Please use this identifier to cite or link to this item: http://hdl.handle.net/2381/28735
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dc.contributor.authorGold, Natalie-
dc.contributor.authorColman, Andrew M.-
dc.contributor.authorPulford, Briony D.-
dc.date.accessioned2014-04-09T09:38:34Z-
dc.date.available2014-04-09T09:38:34Z-
dc.date.issued2014-01-01-
dc.identifier.citationJudgment and Decision Making, 2014, 9 (1), pp. 65 - 76en
dc.identifier.issn1930-2975-
dc.identifier.urihttp://journal.sjdm.org/vol9.1.htmlen
dc.identifier.urihttp://hdl.handle.net/2381/28735-
dc.description.abstractTrolley problems have been used in the development of moral theory and the psychological study of moral judgments and behavior. Most of this research has focused on people from the West, with implicit assumptions that moral intuitions should generalize and that moral psychology is universal. However, cultural differences may be associated with differences in moral judgments and behavior. We operationalized a trolley problem in the laboratory, with economic incentives and real-life consequences, and compared British and Chinese samples on moral behavior and judgment. We found that Chinese participants were less willing to sacrifice one person to save five others, and less likely to consider such an action to be right. In a second study using three scenarios, including the standard scenario where lives are threatened by an on-coming train, fewer Chinese than British participants were willing to take action and sacrifice one to save five, and this cultural difference was more pronounced when the consequences were less severe than death.en
dc.language.isoenen
dc.publisherSociety of Judgment and Decision Makingen
dc.rightsCopyright © the authors, 2014. This is an open-access article distributed under the terms of the Creative Commons Attribution License ( http://creativecommons.org/licenses/by/3.0/ ), which permits unrestricted use, distribution, and reproduction in any medium, provided the original author and source are credited.en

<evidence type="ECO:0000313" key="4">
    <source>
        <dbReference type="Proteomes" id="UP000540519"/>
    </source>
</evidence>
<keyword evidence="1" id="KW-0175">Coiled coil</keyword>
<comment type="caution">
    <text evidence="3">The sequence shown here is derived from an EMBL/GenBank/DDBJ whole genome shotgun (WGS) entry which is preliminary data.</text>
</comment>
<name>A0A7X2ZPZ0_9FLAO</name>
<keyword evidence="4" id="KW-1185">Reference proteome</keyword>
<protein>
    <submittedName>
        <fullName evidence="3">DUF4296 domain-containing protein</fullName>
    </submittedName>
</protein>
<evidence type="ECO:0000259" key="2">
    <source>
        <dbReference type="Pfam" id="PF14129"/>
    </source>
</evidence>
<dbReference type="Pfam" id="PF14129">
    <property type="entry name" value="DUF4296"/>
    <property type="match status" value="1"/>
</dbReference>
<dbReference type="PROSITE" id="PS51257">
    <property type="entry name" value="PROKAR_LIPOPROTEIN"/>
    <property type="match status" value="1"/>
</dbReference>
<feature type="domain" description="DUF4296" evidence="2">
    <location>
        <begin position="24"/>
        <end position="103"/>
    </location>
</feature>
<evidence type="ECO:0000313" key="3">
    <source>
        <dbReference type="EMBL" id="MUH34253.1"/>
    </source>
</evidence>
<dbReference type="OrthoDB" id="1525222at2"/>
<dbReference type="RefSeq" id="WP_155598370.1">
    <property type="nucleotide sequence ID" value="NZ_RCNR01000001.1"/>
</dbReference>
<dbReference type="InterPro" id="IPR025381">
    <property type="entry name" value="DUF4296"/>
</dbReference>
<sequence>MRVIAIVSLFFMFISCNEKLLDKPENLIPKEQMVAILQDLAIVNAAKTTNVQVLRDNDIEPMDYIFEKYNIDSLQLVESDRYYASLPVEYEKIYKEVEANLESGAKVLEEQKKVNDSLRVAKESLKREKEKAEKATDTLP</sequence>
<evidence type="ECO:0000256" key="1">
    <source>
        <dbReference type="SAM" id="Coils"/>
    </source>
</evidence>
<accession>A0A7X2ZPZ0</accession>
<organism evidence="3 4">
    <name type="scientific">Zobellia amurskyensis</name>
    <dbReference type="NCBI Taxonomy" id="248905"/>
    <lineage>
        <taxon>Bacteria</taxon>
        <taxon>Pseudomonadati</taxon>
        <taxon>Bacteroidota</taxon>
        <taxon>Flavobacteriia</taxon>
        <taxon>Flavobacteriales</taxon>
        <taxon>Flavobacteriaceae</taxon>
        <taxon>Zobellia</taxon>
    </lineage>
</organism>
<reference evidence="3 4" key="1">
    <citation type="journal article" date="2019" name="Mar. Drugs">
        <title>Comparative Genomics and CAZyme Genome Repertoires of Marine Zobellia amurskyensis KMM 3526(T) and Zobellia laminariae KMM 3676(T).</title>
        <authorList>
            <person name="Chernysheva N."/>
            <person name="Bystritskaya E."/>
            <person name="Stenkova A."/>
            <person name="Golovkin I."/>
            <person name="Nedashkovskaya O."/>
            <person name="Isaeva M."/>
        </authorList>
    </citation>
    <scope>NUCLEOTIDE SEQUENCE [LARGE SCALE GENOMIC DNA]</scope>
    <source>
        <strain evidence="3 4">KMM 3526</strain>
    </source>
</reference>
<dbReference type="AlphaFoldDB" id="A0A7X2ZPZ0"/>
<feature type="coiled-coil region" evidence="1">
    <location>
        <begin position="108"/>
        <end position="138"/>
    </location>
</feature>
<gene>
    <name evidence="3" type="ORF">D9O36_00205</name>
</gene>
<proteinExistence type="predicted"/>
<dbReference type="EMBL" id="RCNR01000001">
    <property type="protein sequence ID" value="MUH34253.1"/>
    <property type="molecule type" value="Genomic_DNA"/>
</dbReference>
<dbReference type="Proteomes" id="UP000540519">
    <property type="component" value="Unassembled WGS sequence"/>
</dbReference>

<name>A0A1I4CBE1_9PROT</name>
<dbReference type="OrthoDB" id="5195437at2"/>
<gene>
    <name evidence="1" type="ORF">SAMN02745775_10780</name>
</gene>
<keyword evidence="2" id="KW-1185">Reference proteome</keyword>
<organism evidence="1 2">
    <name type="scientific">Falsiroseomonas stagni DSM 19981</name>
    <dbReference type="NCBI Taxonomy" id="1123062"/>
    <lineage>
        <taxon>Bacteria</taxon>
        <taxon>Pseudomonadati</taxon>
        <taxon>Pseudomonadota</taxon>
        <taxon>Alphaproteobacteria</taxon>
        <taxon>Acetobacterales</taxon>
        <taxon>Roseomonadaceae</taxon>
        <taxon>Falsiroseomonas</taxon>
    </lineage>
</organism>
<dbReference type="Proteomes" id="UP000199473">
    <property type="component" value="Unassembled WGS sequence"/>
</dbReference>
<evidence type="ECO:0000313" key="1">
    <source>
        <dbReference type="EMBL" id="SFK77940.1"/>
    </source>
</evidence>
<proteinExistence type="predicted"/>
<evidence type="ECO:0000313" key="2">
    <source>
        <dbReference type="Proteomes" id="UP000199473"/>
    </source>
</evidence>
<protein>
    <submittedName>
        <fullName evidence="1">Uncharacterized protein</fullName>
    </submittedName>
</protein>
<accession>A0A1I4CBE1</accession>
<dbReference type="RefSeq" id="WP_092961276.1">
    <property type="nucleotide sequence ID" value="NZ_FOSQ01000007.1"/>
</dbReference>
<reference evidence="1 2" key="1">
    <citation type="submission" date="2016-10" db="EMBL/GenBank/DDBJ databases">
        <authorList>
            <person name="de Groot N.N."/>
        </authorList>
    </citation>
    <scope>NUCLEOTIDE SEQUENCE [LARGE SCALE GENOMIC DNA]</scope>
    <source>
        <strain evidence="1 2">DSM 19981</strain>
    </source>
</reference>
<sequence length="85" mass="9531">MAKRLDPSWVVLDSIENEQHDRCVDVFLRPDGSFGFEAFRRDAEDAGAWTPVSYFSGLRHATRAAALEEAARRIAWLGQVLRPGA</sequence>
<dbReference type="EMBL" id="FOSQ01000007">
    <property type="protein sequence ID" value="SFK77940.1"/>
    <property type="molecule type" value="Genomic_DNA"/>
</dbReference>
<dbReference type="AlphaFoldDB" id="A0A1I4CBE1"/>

dc.subjectSocial Sciencesen
dc.subjectPsychology, Multidisciplinaryen
dc.subjectPsychologyen
dc.subjectPSYCHOLOGY, MULTIDISCIPLINARYen
dc.subjectChinese cultureen
dc.subjectcultural differenceen
dc.subjectfatalismen
dc.subjectmoral decision makingen
dc.subjectmoral judgmenten
dc.subjectresponsibilityen
dc.subjectTaoismen
dc.subjecttrolley problemen
dc.subjectMORAL JUDGMENTen
dc.subjectDECISION-MAKINGen
dc.subjectSELFen
dc.subjectPREDICTIONen
dc.subjectINTUITIONSen
dc.subjectDISSONANCEen
dc.subjectCOGNITIONen
dc.subjectINTENTIONen
dc.subjectEMOTIONen
dc.subjectMODELen
dc.titleCultural differences in responses to real-life and hypothetical trolley problemsen
dc.typeJournal Articleen
dc.description.statusPeer-revieweden
dc.description.versionPublisher Versionen
dc.type.subtypeArticle;Journal-
pubs.organisational-group/Organisationen
pubs.organisational-group/Organisation/COLLEGE OF MEDICINE, BIOLOGICAL SCIENCES AND PSYCHOLOGYen
pubs.organisational-group/Organisation/COLLEGE OF MEDICINE, BIOLOGICAL SCIENCES AND PSYCHOLOGY/School of Psychologyen
pubs.organisational-group/Organisation/COLLEGE OF MEDICINE, BIOLOGICAL SCIENCES AND PSYCHOLOGY/Themesen
pubs.organisational-group/Organisation/COLLEGE OF MEDICINE, BIOLOGICAL SCIENCES AND PSYCHOLOGY/Themes/No themeen
Appears in Collections:Published Articles, School of Psychology

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